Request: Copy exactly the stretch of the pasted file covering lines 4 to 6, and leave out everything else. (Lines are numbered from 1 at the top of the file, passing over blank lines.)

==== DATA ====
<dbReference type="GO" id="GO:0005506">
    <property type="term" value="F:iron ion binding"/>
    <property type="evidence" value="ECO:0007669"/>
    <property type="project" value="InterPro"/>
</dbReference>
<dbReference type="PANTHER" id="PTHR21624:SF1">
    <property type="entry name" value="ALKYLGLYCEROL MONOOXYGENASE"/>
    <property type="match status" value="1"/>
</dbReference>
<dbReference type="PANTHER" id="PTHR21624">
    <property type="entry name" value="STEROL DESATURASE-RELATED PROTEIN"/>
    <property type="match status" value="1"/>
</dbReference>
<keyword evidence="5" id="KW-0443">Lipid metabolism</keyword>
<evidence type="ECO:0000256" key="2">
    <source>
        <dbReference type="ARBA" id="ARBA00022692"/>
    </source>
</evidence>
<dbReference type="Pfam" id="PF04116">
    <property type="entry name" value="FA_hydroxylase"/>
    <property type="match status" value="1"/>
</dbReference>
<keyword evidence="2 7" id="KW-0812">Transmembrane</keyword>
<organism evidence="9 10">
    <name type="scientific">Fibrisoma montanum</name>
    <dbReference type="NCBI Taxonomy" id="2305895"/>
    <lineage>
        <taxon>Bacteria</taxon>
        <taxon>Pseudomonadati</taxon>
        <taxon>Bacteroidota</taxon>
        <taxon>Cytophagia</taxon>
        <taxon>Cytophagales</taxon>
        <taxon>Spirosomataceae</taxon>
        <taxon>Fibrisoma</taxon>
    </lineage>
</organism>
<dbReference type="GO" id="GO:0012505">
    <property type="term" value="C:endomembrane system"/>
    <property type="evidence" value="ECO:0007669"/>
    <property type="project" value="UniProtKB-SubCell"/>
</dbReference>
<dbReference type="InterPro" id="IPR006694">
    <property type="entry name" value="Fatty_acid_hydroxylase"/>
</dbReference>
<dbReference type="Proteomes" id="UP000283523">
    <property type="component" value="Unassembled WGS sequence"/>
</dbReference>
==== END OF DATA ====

    <property type="project" value="InterPro"/>
</dbReference>
<dbReference type="PANTHER" id="PTHR21624:SF1">